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Why it’s OK to become an entrepreneur at 40 (or even later!).

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Disclaimer: I’m not yet 40, I still have a few months up my sleeve. 🙂

I know that there a lot of people out there (sister – I’m looking at you!) who think that if they haven’t started a business at 16 and become a millionaire by 20, then it’s too late to take that path of an entrepreneur. But what’s the rush?

There are so many reasons why it’s more than OK to start later in life. Some very successful entrepreneurs are starting at 70 or 80!

Good things take time!

When I think of my own path, I have literally spent the last decade wanting to break out of the office grind and indulge my creative side.

I’ve spent hours poring over books on how to make money online.

I’ve read blogs on building a business from home.

I’ve written journals full of ideas.

I even completed an Interior Design diploma to get the creative juices flowing!

My turning point.

But I don’t think it was until I began project work in the corporate world that I became quite curious about how these skills could transfer into our personal lives. I began learning techniques for implementing change. I prioritised tasks and followed them through to completion. And I evaluated progress along the way. Yet my personal life was more of a free for all. For the last twenty plus years, I have set New Year’s resolution and undertaken an annual stock-take of the things I’m grateful for in my life, the things I’ve achieved and the things I want to focus on.  But I didn’t do much more after that… the journal was tucked away until the following year.

Learning these new skills at work made me wonder why we don’t use more of these techniques in our personal lives. You know, to see if we’re actually making progress. Or to see where we are wasting time on inefficient daily chores. So I began implementing some of these newly learned techniques into my personal life. The first method I used was ‘sprints’. At work we used a three-week time frame. We set the goals of the sprint on a Monday morning, broke the goal down into smaller tasks (e.g. research and scoping) and tracked it over the three weeks. Anything that became a road-block was flagged and dealt with regularly. But the main aim was to complete the goal by the end of the three weeks and move on to the next piece of the puzzle.

Trying out new skills.

So I decided to break down my New Year’s goals in to monthly chunks. What could I achieve in January alone? How would I track it and how would I know that I had achieved it? This technique alone was enough to get the ball rolling for me to launch my first online business (you can check it out here – Manifest Your Vibes), and get my blog up and running.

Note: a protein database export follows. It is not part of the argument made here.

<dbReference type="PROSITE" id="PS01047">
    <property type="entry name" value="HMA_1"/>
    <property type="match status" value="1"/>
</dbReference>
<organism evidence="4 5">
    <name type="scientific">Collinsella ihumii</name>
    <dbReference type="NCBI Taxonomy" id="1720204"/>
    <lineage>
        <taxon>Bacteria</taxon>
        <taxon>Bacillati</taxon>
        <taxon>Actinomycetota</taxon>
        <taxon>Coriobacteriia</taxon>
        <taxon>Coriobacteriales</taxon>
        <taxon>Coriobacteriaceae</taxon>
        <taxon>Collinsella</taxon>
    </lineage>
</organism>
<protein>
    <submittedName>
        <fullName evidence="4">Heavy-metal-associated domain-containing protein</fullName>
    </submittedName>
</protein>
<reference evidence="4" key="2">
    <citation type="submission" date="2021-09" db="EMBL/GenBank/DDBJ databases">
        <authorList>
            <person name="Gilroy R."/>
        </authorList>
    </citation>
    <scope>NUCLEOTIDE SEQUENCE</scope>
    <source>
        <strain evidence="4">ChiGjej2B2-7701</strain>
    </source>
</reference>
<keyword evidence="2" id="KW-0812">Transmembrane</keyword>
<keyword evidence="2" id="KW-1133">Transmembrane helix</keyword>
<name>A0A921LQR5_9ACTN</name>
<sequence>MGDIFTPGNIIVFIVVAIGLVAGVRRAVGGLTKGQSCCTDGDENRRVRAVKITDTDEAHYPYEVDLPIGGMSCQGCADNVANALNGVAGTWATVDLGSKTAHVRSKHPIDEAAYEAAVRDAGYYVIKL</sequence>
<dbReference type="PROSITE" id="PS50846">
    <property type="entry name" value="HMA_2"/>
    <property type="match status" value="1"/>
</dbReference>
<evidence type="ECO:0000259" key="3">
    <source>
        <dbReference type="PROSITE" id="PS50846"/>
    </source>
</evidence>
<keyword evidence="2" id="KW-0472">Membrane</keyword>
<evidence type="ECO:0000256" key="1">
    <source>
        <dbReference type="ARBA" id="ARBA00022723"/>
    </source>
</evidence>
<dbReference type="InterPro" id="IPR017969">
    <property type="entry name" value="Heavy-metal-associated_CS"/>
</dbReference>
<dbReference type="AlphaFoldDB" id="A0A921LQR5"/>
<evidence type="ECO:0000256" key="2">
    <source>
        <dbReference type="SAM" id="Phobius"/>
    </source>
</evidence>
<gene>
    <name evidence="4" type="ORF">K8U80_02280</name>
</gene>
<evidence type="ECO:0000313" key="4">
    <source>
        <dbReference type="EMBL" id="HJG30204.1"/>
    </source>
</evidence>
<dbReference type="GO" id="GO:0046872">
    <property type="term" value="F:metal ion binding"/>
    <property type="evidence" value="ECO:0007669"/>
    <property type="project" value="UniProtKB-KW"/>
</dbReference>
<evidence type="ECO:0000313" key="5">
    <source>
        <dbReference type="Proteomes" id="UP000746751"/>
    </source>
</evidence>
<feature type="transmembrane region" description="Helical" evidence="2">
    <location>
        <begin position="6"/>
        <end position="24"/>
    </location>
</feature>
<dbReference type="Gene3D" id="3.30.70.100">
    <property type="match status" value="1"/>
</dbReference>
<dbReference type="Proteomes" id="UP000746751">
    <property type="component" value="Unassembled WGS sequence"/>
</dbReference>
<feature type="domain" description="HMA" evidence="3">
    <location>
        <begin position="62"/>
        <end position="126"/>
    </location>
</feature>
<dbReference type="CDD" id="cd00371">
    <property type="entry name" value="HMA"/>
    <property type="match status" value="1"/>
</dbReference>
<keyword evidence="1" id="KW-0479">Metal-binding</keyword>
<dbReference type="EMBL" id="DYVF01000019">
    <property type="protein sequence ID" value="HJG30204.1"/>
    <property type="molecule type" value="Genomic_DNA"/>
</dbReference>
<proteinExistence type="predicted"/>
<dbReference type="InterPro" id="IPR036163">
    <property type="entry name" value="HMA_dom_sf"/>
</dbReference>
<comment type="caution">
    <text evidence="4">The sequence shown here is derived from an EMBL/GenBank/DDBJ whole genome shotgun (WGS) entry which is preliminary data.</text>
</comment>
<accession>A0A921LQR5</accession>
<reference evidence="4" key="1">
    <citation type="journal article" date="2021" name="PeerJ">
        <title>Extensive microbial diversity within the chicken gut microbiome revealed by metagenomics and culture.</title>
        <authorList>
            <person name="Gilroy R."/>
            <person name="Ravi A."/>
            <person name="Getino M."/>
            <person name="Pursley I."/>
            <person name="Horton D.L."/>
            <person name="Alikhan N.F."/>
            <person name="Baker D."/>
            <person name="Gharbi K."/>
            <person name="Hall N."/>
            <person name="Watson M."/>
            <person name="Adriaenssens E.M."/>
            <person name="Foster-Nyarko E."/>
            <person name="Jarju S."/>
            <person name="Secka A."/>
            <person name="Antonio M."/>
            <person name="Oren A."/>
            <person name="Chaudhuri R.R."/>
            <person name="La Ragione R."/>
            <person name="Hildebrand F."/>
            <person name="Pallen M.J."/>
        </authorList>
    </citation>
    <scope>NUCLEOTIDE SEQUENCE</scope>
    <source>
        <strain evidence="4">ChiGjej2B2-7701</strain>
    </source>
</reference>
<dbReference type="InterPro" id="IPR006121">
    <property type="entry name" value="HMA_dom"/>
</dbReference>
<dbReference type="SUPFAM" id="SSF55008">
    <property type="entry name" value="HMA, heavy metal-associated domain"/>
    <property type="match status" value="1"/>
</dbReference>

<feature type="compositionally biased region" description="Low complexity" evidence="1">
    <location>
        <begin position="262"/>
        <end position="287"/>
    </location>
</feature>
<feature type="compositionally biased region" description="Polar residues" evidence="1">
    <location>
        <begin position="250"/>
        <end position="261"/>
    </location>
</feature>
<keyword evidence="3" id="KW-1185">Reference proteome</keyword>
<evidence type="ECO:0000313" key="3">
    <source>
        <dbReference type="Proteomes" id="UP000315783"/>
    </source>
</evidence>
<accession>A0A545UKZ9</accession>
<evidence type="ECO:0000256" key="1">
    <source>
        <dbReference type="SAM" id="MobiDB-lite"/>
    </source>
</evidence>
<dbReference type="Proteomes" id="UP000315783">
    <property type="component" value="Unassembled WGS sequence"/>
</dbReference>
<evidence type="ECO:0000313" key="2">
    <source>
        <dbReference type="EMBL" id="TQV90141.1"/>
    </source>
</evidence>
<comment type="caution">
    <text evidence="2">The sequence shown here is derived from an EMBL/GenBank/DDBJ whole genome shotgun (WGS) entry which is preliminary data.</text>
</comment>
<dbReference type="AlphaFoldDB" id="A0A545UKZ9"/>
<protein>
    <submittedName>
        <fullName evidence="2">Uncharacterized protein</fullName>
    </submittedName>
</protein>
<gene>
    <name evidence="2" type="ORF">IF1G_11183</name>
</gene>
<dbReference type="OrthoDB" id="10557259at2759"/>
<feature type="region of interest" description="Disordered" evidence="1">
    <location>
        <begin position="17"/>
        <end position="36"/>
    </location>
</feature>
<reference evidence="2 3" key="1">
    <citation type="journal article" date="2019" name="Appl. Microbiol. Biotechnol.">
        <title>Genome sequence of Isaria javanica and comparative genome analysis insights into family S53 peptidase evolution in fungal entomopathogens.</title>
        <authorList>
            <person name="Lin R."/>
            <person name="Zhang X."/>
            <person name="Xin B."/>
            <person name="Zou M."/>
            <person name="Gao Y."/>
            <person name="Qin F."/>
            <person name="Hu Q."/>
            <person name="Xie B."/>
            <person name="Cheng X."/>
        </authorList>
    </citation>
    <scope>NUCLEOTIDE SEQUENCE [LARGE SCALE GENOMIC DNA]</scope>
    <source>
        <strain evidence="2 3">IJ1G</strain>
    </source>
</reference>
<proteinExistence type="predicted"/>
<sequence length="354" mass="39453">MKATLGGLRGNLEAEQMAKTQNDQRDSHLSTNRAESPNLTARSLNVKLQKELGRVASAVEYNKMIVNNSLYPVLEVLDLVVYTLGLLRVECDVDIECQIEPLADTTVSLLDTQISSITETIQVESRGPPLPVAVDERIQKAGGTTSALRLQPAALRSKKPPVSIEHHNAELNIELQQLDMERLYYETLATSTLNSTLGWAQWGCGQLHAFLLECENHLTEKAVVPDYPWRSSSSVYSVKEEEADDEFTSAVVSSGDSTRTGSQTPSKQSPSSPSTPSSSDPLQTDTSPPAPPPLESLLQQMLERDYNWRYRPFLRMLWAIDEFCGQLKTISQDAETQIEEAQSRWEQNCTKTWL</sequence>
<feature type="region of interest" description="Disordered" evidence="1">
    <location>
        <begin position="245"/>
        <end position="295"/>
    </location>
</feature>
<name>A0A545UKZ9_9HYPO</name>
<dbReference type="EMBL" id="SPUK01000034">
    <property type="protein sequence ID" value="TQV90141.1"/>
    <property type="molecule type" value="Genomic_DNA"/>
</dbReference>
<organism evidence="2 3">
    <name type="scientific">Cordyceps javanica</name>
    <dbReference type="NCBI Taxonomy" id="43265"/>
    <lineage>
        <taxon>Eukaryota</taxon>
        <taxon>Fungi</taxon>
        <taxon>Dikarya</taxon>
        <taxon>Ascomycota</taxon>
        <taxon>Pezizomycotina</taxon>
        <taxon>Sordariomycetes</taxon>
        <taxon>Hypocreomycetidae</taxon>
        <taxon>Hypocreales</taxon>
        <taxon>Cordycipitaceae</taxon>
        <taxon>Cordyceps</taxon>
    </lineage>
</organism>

If I hadn’t had that extra decade in the corporate world, I wouldn’t have had those extra skills to launch myself into becoming a digital entrepreneur. And not only have they helped me to finally gain some traction, but I’m going to share all these techniques with you. Who knows where we’ll end up!

Although these skills and experience help to explain how I was able to change path at the age of nearly-40, there is a more intrinsic idea that I want to share with you.

And a lesson from bedtime stories.

Last night I was reading my kids a bedtime story, it was a collection of Maori myths (Maori are the indigenous people of New Zealand). This particular myth was about how light came in to being. It tells the story of how Rangi, the Sky Father, and Papa, the Earth Mother, hugged each other so close that there was no light in between them.

Their children had grown up and were now adults. They were pale and hunched over and they craved light and space. Long story short – they push Rangi and Papa apart, and decorate the sky with the moon and the sun and stars, and the earth with trees and mountains and rivers. It’s a beautiful myth and I could feel something stir inside me. I resonated with the idea of putting your hands up and pushing the sky away. Making room to stretch out and finding something much greater and more rewarding.

It made me think about the stages in life. We roughly separate life into childhood and adulthood. But when we reach adulthood, there is another stage where we are the ‘babies’ in the adult world. And it can take another ten or twenty years to learn about ourselves as adults, and grow into what life means to us.

And once we are there we might just want to reach our hands up to the sky and push a little to give ourselves more room to grow.

Now is always the perfect time.

Abstract pondering aside, working in the corporate world can give us a foundation to learn both what we value and aspire to, and what we don’t need in our lives. For many people, it’s only after you’ve been through this that you even feel like you’re in a position to craft your own offering to the world. Which leads me back to why it’s OK to become an entrepreneur at 40! Some of us might be born ready. Others need a bit of time to figure out what direction we want to take. So if you’re thinking about it… stretch out your arms and legs and make a little room for yourself. 


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